(Chris Lorenz, 1998, Wiley–Blackwell)

Lorenz, C. (1998). "Can Histories Be True? Narrativism, Positivism, and the "MetaphoricalTurn"." History and Theory 37(3): 309–329.

TAGS

causal modes of comprehensioncausality • cognitive content • conceptual connection • empiricism • emplotment • explanatory strategy • factual characteristics • Frank Ankersmit • Hayden White • historical chronicles • historical narrative • historical narrativeshistorical researchhistorical understandinghistoriesknowledge • metahistory • metanarrativemetaphormetaphoric reference • metaphorical narrativism • metaphorical representation • metaphorical structure • metaphorical turn • narrative explanation • narratives • narrativism • narrativist epistemology • picture theory • picture view of knowledge • positivismrepresentation • storied ways of communicating • storied ways of knowing • truth claims • truth-value

CONTRIBUTOR

Simon Perkins
25 OCTOBER 2012

Storyville: Exploring narratives of learning and teaching, the 2nd annual HEA Arts and Humanities conference, 2013

Date: 29 May 2013 – 30 May 2013

Location/venue: Thistle Brighton, King's Road, Brighton, England, BN1 2GS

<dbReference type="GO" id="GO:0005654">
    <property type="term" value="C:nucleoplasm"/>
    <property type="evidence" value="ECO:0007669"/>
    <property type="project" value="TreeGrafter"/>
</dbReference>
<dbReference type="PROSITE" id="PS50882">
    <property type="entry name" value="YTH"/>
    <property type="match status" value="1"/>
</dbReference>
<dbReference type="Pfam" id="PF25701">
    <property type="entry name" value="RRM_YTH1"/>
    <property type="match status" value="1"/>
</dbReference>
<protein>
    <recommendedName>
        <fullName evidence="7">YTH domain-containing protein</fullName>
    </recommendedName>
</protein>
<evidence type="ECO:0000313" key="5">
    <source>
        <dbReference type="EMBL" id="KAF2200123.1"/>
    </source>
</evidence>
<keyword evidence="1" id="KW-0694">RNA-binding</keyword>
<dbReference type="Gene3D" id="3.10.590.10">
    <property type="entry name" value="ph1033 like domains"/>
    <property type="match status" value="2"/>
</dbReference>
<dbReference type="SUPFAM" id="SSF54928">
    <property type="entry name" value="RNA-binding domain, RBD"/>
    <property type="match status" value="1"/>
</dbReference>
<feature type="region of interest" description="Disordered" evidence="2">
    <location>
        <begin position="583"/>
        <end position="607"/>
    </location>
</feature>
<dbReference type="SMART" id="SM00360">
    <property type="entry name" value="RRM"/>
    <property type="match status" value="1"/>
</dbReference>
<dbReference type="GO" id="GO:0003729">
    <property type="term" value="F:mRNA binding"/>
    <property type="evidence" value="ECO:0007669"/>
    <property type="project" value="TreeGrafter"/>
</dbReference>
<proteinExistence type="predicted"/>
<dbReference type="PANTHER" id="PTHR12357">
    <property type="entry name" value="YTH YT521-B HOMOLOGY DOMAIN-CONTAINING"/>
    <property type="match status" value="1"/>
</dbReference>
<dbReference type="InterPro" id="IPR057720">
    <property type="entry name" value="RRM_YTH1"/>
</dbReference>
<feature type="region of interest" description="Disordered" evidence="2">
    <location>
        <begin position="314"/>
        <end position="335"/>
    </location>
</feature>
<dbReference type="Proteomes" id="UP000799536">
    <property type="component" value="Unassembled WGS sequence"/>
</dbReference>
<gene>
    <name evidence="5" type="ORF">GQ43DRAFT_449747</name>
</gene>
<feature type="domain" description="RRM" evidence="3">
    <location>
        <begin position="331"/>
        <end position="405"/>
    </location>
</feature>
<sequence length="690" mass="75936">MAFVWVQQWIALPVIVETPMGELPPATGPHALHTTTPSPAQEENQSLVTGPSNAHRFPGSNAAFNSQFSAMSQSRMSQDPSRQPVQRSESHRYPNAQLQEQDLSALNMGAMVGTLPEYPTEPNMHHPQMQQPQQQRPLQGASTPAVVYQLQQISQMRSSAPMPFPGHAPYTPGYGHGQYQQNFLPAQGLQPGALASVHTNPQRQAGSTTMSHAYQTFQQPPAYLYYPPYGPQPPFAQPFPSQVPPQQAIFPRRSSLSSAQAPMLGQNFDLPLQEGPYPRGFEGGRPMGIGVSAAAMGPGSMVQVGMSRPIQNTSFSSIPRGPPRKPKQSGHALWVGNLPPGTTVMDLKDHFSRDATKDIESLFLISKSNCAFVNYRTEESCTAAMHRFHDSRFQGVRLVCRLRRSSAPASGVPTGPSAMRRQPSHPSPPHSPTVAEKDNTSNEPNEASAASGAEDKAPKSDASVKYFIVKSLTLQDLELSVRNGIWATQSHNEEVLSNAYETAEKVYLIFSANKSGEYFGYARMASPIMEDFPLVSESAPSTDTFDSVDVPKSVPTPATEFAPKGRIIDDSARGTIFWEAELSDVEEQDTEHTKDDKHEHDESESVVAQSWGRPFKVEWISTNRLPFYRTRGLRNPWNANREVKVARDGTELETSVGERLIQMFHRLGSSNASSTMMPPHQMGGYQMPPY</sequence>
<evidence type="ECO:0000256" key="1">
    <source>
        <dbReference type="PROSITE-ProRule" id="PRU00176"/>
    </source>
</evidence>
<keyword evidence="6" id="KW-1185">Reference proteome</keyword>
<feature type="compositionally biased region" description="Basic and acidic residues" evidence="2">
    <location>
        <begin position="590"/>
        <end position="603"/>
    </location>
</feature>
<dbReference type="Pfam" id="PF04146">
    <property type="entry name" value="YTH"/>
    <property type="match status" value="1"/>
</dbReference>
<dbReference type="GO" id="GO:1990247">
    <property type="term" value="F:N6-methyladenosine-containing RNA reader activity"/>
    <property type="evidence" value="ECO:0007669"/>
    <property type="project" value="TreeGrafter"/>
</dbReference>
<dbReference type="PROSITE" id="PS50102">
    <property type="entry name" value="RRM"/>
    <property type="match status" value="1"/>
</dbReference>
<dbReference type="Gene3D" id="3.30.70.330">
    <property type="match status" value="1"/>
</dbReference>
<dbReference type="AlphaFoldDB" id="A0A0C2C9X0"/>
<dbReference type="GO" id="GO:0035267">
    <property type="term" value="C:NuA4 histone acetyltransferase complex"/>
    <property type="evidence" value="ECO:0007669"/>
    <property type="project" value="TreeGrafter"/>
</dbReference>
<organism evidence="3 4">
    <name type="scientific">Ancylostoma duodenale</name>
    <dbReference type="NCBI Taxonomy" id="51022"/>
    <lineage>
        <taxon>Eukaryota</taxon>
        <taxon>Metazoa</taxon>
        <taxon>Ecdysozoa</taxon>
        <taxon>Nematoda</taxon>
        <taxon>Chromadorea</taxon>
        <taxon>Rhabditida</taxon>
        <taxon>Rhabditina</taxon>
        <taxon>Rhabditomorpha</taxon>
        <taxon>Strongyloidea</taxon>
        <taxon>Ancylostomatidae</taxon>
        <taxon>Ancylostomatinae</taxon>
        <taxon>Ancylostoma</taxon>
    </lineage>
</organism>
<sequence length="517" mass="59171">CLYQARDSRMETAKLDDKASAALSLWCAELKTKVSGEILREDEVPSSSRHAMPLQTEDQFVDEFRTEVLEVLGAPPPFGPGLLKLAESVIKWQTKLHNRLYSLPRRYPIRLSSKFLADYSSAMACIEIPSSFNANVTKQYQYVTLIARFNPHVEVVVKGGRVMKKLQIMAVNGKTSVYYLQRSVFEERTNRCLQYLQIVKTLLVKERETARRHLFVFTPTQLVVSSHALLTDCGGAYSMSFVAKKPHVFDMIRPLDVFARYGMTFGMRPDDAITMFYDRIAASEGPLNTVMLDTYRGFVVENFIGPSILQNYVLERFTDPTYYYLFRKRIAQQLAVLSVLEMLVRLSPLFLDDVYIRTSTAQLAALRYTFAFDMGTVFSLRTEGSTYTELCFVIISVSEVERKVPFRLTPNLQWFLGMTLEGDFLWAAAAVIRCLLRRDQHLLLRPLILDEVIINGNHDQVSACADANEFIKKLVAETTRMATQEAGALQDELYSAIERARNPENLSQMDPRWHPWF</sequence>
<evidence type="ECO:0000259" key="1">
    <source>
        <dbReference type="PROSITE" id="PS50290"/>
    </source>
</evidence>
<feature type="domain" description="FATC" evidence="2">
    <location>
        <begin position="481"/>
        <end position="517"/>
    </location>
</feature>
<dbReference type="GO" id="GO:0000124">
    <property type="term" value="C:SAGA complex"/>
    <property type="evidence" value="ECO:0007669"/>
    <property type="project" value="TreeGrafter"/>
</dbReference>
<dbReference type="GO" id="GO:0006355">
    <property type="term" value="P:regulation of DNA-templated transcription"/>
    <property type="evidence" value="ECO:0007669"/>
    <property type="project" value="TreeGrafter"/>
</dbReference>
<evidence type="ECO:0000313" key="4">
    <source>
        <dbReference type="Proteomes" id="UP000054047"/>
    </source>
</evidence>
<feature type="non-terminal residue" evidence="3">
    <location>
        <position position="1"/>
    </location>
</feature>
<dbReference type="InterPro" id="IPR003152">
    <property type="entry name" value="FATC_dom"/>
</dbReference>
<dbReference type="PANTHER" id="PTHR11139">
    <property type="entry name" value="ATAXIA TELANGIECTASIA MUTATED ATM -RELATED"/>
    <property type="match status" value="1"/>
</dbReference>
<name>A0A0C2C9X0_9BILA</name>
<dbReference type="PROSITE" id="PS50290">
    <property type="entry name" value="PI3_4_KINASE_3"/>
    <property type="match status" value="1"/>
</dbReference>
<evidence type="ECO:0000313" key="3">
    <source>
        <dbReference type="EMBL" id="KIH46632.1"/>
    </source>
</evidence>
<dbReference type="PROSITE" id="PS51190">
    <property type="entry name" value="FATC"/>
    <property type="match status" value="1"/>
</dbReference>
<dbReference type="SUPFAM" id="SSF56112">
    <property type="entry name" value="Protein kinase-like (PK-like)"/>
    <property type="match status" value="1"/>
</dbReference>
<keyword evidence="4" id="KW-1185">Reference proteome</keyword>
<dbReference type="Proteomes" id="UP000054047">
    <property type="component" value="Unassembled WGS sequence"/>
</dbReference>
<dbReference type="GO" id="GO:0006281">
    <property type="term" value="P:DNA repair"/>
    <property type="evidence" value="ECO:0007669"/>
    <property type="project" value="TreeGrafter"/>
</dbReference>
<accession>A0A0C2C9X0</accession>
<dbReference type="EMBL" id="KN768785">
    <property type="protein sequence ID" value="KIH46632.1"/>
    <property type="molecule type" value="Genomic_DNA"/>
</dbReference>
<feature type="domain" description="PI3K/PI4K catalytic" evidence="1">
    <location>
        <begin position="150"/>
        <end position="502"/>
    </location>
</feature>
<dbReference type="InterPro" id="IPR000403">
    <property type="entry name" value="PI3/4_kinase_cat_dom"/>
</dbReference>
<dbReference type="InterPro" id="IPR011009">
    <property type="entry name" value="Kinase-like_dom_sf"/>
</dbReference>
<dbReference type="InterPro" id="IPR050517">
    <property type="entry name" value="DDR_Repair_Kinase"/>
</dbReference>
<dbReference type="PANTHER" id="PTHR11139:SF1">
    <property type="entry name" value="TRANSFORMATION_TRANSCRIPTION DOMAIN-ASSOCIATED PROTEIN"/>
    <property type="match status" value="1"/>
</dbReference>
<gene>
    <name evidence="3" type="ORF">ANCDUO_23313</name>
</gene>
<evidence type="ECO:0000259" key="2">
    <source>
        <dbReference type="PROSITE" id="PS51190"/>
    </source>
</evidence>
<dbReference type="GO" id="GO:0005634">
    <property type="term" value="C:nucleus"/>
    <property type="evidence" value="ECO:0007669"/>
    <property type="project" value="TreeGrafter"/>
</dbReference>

The Higher Education Academy's second annual learning and teaching Arts and Humanities conference, 'Storyville: Exploring narratives of learning and teaching' will take place on 29–30 May 2013 in Brighton.

"At the heart of the Arts and Humanities disciplines sit stories–stories which create and recreate worlds, distant and present, stories which inspire and engage, stories which grow imaginations and expand what is thinkable.

Stories are everywhere, and our second annual conference seeks to explore the intersections between narrative and learning and teaching..."

(Higher Education Academy, UK)

TAGS

2013academic identitiesanthologyarchivearts and humanities • assessing creatively • conference • create and recreate worlds • creating stories • curricula designdesigning learning experiencesdisciplinary boundarieseducator • experimental forms • gamifyinggamifying learning and teachingHannah ArendtHEHEAHigher Education Academy • how students learn • how we teach • inspire and engage • Key Information Set (KIS)learning and teachinglearning storiesliterary devicesmetaphormetaphorical representationnaming processnarrative account • narrative and learning • narrative co-creation • narrative framingnarratives of discovery • narratives we teach by • National Student Survey • our stories • pedagogypractice narrativesrehearsal • research-based teaching • sharing stories • social presence • stories • storyville • student journey • students as partners • teaching and learning • teaching methodologies • teaching-based research • telling storiestravelogue • tweeting • tweetsUK